10 Minute Tuna Salad

Aug 17, 2020

Growing up I had tuna salad in my lunch box far more than what was socially acceptable… Thanks mom.

Tuna mixed with relish and mayo, plus a side of crackers for scooping.

It’s quick, easy and a great source of protein.

Even as an adult it’s a solid go to, but I’ve made a few tweaks because it can often be made with inflammatory oils and high mercury farmed fish.

With just a couple simple swaps you can turn your classic tuna salad into a quick and healthy staple meal!


The simplest swaps to make a healthy tuna salad:


1.  Use healthy fats. Most commercial mayo is made with canola/rapeseed oil or grapeseed oil. Both of these are highly inflammatory.Instead, use a mayonaisse that’s made with avocado oil like, Primal Kitchen or Chosen Foods. Or better yet, make some yourself! You can even ditch the mayo altogether and use extra virgin olive oil, an olive oil based salad dressing or a mashed avocado.


2.  Add vegetables! I’m always look for ways to add more vegetables onto my plate for fiber and phytonutrients. For this I like something crunchy like celery and cucumbers. Onions are also great. I use green onions in this recipe but red onion would be tasty too. For even more veggies, use cucumbers or celery to scoop up the tuna or serve on a bed of greens.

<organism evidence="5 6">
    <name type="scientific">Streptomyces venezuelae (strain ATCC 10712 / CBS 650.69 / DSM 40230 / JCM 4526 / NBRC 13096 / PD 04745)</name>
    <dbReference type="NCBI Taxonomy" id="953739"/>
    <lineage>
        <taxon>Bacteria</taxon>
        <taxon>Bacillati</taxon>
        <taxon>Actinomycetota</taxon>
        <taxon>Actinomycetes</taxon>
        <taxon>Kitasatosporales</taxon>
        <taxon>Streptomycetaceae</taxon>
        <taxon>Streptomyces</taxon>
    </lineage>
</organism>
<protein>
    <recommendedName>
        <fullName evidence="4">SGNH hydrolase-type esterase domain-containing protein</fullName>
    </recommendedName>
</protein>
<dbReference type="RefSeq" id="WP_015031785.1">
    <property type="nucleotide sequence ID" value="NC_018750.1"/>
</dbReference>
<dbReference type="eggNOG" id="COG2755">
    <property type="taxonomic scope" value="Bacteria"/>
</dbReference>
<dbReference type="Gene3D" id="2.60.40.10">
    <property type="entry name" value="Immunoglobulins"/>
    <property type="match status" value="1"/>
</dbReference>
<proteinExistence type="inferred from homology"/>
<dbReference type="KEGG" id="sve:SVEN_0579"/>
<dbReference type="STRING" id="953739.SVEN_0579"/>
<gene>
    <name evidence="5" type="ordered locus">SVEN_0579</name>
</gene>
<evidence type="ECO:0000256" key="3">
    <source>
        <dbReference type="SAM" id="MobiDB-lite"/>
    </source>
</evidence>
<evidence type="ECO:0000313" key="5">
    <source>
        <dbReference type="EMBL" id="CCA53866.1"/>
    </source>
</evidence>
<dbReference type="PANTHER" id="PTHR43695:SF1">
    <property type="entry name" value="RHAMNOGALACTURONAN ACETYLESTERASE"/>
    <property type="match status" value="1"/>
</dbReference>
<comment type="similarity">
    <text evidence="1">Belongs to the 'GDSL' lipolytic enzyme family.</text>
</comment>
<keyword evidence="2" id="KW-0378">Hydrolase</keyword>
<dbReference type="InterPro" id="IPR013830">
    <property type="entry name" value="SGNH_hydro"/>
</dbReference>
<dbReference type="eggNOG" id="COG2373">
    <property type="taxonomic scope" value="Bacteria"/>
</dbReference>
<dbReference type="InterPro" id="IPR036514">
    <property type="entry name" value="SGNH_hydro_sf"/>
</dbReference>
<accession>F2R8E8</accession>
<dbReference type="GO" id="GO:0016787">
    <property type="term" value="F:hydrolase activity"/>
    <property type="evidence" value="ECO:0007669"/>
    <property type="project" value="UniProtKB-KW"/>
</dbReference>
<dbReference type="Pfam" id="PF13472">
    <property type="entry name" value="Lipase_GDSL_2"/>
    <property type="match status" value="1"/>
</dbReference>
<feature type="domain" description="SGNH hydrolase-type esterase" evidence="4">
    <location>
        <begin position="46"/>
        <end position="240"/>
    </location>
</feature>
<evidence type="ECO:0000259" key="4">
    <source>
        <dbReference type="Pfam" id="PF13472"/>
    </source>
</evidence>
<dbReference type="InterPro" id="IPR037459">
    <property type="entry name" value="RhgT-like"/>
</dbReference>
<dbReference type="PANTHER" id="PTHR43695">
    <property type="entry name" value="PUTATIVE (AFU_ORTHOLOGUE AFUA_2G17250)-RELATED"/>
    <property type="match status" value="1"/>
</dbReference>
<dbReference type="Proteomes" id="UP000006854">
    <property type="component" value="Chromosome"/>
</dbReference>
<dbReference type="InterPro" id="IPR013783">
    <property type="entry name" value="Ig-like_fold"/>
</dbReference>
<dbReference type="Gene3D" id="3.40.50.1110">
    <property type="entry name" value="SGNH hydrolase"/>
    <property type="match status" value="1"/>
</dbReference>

3.  Find a low mercury tuna. Tuna is a large fish and can accumulate a lot of mercury in its system. Mercury is toxic to us in high levels so it’s good to be aware of your consumption. Plus, it’s just one more thing for the body to detox, so why add more stress if you don’t need to.

Mercury is more prevelent in large and old fish that have had more time to accumulate more of this heavy metal in their system.

A good rule of thumb is to stick with fish that can fit in your pan when whole. This way you get the most benefit from the fish with healthy omega-3’s, protein, vitamins and minerals without the heavy metals.

But, since tuna would not fall into that category, there are some brands that test for high mercury levels and only use fish that have tested below a certain amount. Safe Catch tuna is my favorite. Skipjack tuna is also known to have naturally lower mercury levels, if you can’t find Safe Catch.



Make this salad asap and let me know how much you love it by tagging me on Instagram @alannadesalvonutrition

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Tuna Salad

  • Prep Time: 10 minutes
  • Total Time: 10 minutes
  • Yield: 1 serving 1x
  • Category: Lunch, Salad
  • Cuisine: American


Units Scale
  • 1 6 oz can low mercury tuna
  • 2 tablespoons mayonnaise ((use a mayo that's made with avocado or olive oil))
  • 1 teaspoon olive oil
  • 1/2 teaspoon fresh cracked black pepper
  • 2 tablespoons hemp seeds
  • 2 scallions (chopped)
  • 1 stock celery (diced)
  • 1/2 persian cucumber (diced)


  1. Drain the liquid from the canned tuna. Add tuna to a bowl.
  2. Add mayo, olive oil, black pepper, and hemp seeds to the bowl and mix to combine.
  3. Add scallions, celery, and cucumber to the bowl and mix once more to combine.
  4. Serve with grain free crackers, more cucumber slices, or mixed greens tossed with lemon juice. Enjoy!

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